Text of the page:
When your name carries as much weight as Irene E. Karl’s, you can only keep it out of the picture for so long.
Last week, this bureau aimed to identify five women in a photograph taken in the 1940s at Jewish Hospital of St. Louis.
It shows the late Dr. Michael Somogyi, a physician and biochemist at Jewish (now Barnes-Jewish Hospital) and Washington University.
With him are five women, labeled only as “five female laboratory assistants.”
But it took less than 72 hours after the story was published for four readers to recognize Karl — back row, on right.
“I absolutely love this; you made my day,” said Terry Karl, Irene Karl’s daughter. “My mother was a real path breaker.”
Indeed, “path breaker” comes closer than “laboratory assistant” in describing Karl.
But the historical lack of recognition women have endured, in science especially, is what spurred the original search for the women’s names.
To observe Women’s History Month in March, the Science History Institute in Philadelphia posted the photo on social media.
Women scientists are often invisible in the historical record, even when they’re staring right at us,” said Rebecca Ortenberg, the institute’s social media director.
Ortenberg and institute curator Hillary Kativa selected the Somogyi photo because it contained a specific time period and place, and because Somogyi is known for his groundbreaking work with diabetes.
But back to Karl.
Karl was a pioneer in identifying and understanding diabetes and sepsis (blood poisoning) and was an authority on muscle metabolism, her Washington University biography states.
Karl (nee Stark) was born in 1915 in Milwaukee, the oldest of three children of Hungarian immigrants.
She graduated summa cum laude in 1937 from the University of Wisconsin — the only woman in a class of 400. Then she went on to become the first woman in school history to earn a doctorate degree in a science, biochemistry.
In 1941, she started working at Jewish as a biochemist. That same year, she married her high school sweetheart, Dr. Michael M. Karl, himself a renowned professor and internist.
In 1983, the Karls became the first married couple to be honored by Washington University with a named professorship.
Terry Karl said the key to understanding her mother is the “Murder, She Wrote” television show.
“I always wondered why my mom loved that show so much, until I finally realized that she is Jessica Fletcher,” she said.
“She was a detective and she searched for killers, whether that was diabetes or sepsis or viruses. My mom always had to understand the puzzle, always had to figure out things,” she said.
Terry Karl is a political scientist and professor emeritus at Stanford University, where she once headed the Center for Latin American Studies.
She takes pride that her mother “believed in equality more than anybody I ever knew. Race, gender, all of that, was completely irrelevant to her.”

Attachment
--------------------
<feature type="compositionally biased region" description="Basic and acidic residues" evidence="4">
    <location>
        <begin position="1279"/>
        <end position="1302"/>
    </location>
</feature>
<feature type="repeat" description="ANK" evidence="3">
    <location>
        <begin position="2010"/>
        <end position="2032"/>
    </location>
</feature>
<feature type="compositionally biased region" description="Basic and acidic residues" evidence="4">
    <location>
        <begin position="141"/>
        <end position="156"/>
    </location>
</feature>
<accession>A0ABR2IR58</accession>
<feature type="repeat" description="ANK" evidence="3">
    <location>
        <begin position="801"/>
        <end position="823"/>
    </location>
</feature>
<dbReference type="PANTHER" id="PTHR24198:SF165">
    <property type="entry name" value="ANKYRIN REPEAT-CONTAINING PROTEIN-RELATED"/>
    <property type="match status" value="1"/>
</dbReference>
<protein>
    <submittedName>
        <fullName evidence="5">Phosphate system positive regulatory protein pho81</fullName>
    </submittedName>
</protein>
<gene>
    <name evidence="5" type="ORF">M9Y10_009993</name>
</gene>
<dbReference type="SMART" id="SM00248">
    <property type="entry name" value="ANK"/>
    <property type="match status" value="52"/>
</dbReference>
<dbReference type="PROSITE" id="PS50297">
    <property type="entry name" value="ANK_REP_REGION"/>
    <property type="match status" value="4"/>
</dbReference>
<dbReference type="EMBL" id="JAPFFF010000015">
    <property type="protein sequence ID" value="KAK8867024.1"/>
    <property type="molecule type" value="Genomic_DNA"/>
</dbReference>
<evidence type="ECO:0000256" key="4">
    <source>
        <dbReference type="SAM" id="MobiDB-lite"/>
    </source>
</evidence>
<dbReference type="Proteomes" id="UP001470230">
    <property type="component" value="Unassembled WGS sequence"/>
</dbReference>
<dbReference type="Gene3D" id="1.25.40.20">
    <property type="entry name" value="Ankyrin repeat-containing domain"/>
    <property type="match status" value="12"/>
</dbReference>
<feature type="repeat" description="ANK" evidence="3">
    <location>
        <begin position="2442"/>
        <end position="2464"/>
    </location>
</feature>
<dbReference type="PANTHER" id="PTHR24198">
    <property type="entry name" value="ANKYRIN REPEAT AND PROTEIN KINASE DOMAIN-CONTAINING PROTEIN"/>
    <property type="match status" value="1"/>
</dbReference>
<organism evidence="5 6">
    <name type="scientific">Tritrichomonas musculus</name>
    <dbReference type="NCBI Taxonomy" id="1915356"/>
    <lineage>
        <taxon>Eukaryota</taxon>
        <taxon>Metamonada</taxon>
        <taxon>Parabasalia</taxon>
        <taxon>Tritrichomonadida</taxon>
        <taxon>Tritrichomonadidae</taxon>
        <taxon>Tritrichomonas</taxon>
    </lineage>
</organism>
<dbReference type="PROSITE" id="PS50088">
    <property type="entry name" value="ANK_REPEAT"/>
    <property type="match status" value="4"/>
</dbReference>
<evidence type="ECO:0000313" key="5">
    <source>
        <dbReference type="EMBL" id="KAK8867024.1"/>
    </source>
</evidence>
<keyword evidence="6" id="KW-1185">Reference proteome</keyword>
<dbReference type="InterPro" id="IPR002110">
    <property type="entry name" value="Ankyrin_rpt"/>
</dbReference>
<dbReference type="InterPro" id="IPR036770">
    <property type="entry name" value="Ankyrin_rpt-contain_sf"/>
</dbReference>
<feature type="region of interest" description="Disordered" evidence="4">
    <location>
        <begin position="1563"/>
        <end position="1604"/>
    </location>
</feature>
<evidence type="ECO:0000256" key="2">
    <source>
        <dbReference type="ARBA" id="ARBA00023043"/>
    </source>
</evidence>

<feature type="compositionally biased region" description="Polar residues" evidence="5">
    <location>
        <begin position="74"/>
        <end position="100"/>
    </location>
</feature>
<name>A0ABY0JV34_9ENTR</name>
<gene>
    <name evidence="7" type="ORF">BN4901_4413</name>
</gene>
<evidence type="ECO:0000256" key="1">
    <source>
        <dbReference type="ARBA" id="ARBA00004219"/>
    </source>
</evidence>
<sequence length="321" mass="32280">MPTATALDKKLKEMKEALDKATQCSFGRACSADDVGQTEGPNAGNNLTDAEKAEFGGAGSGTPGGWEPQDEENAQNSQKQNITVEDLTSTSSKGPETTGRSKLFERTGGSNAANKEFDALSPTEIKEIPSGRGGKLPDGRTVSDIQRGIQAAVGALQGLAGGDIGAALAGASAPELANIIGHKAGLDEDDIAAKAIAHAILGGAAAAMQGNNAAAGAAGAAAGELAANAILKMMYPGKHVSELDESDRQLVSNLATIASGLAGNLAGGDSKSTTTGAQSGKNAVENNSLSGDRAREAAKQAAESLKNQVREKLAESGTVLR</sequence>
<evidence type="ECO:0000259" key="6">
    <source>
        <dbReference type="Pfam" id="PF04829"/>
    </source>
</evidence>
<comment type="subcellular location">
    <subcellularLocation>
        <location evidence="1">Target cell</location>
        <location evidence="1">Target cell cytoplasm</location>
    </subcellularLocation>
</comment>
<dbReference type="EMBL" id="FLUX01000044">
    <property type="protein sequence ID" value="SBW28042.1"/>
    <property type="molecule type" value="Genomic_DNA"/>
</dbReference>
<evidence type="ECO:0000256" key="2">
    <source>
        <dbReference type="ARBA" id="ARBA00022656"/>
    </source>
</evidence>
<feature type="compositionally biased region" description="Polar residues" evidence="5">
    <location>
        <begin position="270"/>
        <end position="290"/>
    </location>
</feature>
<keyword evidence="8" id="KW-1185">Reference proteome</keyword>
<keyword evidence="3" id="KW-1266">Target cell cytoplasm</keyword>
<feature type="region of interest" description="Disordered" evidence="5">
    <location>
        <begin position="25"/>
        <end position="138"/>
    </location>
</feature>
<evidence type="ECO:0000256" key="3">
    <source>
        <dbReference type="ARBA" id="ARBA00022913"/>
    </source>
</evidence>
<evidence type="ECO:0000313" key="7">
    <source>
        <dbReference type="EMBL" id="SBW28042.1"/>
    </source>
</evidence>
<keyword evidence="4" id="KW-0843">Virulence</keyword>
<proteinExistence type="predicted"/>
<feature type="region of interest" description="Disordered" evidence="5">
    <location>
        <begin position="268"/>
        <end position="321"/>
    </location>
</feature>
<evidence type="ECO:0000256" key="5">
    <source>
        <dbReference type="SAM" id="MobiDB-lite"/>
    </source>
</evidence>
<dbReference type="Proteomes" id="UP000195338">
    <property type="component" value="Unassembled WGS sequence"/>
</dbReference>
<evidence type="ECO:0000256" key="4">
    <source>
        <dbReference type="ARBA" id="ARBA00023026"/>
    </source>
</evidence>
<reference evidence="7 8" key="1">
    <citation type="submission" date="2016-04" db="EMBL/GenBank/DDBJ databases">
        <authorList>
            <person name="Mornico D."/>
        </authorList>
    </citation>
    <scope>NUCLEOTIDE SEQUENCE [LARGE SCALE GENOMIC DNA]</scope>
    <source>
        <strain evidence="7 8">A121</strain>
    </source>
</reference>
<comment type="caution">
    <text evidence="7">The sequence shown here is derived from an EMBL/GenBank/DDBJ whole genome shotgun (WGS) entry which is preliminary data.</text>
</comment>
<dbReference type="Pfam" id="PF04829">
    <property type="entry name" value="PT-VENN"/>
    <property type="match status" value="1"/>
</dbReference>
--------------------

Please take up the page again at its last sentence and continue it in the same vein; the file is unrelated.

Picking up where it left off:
“Around the hospital, she was known as the ‘Candy Lady,’ because she bought candy on holidays for just about everybody,” she said. “And the parking lot attendant got the same box as the head of her department.”
Terry Karl also described her mother as unassuming.
“She never presented herself as a scientist. She always came off as a tiny Jewish mother/grandmother type,” Karl said, who then laughed when asked her mother’s height.
“She was maybe five feet, and then she shrunk.”
Sue Koritz remembers her godmother as a “warm loving person.”
Koritz said her mother, Melba Koplar Rosen, worked at Jewish in the 1940s as a phlebotomist. It was there that Rosen and Irene Karl, and their husbands, became friends.
“If you needed something,” Koritz said. “Aunt Irene was always right there to help.”
Another child of another friend of the Karls, Dr. David Berland, called her scientific career “illustrious, groundbreaking.”
And like Koritz, he called her Aunt Irene. “Not biological, but psychological.”
Berland said his father, Dr. Harry Berland, and Michael Karl were friends from Milwaukee who came to St. Louis for internships and residencies.
“My father and Mike hung out ... and Mike was dating Irene. My mother worked in the same lab as Irene ... Irene fixed up my father and mother,” Berland said. “The rest is history.”
Koritz also said Irene Karl had “an amazing green thumb.”
“She had a greenhouse at their home in Ladue and Aunt Irene loved to get down and dirty with her plants,” Koritz said.
Terry Karl said that for her mother, juggling a career with keeping a home and raising children, “that garden was her salvation.”
Irene Karl was 90 when she died in July 2006. Her husband died five months later.
Terry Karl said her mother’s memory still lives with her, especially now as the world grapples with the coronavirus.
“I remember she would always say, ‘We’re in a war with the bugs — and the bugs are winning.’ “
Editor’s Note: Anyone with information about the other women in the photo with Somogyi can send an email to email@example.com.